To examine the longitudinal relationship between major depression and weight change rate during different time periods, we assembled data from the whole sample (N = 591) in panel format (i.e., multiple records per patient, with one record for each interview) including information on weight change that preceded major depression: between the previous and the diagnostic interview (short-term precedence), between the two adjacent interviews preceding the diagnostic interview (long-term precedence), between the diagnostic interview and the adjacent subsequent interview (short-term subsequent), and between the two adjacent interviews after the diagnostic interview (long-term subsequent). Weight change was calculated as the absolute BMI change rate per year between two interviews. To examine associations between weight change and later major depression (binary outcome variable), we calculated robust estimates of repeated measures by generalized estimating equations (30) with subject as cluster and a first order autoregressive within-cluster correlation structure to account for the correlated outcomes from longitudinal observations on the same subject. To test for associations between major depression and later weight change (continuous outcome variable), we used a random effects model for repeated measures (BMI change rate) with subject as a random effect, subject as cluster, and a first order autoregressive within-cluster correlation structure. These longitudinal models were adjusted for gender, age, BMI at baseline, stratified sampling, antidepressant medication, smoking, treatment for weight problems, sports activity, and educational level. Analyses were conducted using SAS for Windows release 8.02 (SAS Institute Inc., Cary, NC).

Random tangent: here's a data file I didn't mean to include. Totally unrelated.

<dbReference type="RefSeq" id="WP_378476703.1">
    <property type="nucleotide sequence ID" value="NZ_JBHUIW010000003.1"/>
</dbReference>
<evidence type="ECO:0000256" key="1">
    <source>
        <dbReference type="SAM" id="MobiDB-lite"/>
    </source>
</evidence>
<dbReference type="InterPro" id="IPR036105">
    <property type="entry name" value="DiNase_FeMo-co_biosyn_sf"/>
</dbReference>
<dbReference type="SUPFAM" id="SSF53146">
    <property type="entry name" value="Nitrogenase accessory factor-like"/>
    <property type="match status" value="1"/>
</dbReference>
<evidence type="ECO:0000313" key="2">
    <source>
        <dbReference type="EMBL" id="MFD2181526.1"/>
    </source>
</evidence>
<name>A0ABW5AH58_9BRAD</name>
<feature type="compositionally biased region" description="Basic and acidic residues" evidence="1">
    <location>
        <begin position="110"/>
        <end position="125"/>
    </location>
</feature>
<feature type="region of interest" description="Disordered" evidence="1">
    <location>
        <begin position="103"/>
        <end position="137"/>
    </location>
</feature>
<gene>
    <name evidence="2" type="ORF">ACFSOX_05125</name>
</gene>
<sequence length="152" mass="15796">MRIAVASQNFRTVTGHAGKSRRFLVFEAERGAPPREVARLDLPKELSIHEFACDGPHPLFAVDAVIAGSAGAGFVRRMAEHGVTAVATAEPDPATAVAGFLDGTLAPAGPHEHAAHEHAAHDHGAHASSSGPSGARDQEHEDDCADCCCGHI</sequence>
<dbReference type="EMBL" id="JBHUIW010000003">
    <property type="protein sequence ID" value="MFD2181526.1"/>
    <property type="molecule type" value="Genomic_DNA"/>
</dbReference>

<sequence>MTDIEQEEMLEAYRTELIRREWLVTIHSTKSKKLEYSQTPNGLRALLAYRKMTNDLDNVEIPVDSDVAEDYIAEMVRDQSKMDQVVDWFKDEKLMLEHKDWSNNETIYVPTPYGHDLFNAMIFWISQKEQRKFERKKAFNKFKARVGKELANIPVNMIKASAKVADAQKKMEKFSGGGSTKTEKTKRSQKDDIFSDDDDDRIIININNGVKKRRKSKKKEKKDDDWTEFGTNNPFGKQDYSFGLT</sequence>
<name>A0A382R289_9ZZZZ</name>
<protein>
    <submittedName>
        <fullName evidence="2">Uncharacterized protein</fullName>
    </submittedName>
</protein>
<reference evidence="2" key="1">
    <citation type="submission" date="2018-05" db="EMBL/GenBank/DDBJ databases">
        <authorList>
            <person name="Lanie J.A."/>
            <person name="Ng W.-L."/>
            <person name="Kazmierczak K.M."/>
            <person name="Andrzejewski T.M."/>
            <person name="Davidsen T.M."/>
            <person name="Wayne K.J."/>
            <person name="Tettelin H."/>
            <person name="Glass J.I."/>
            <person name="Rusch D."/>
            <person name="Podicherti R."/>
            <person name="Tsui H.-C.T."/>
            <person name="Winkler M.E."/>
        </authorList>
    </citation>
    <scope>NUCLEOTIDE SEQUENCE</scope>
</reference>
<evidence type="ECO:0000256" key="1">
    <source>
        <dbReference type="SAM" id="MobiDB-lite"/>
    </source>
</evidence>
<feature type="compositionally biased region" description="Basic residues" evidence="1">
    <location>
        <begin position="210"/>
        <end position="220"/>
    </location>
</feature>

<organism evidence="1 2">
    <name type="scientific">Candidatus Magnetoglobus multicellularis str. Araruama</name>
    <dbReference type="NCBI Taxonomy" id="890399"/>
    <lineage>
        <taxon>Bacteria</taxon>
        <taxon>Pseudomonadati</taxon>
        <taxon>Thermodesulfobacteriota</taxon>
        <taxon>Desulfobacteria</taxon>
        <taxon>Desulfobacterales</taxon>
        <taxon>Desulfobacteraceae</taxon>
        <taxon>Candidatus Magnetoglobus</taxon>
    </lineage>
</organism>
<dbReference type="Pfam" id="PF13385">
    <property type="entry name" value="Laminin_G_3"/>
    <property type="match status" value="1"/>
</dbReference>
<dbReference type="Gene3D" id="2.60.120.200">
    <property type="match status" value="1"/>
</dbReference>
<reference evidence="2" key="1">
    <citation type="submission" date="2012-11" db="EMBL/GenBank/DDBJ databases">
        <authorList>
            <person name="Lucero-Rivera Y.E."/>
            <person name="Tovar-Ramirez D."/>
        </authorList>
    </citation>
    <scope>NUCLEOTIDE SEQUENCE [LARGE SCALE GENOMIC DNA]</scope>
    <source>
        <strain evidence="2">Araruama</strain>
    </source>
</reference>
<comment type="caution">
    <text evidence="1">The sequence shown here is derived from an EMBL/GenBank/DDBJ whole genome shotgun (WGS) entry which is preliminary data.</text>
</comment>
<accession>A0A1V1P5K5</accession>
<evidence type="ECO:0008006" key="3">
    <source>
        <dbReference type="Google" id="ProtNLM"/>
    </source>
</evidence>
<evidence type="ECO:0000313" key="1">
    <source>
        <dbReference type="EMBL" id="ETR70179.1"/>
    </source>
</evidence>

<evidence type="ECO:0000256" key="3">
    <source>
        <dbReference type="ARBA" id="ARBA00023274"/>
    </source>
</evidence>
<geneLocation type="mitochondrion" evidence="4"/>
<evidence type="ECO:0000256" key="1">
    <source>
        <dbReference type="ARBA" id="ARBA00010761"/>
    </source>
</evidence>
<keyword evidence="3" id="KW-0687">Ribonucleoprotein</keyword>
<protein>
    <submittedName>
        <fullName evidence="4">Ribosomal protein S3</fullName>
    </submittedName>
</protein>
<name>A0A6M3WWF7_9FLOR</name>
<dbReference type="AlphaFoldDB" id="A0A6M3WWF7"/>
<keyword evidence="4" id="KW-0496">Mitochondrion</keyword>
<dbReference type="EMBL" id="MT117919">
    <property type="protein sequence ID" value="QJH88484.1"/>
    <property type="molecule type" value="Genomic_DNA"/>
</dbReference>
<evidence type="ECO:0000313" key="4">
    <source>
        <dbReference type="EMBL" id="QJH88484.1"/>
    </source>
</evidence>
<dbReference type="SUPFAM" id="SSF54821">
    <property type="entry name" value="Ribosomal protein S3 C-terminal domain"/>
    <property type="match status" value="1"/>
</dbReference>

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- Research Methods and Procedures
The mean of the BMI-RMSE (BWV estimate) was 0.849 (SD = 0.550). The minimal, median, and maximal BMI-RMSE values were 0.031, 0.747, and 4.681, respectively. Mean BMI was correlated with BMI-RMSE (r = 0.319, p < 0.0001).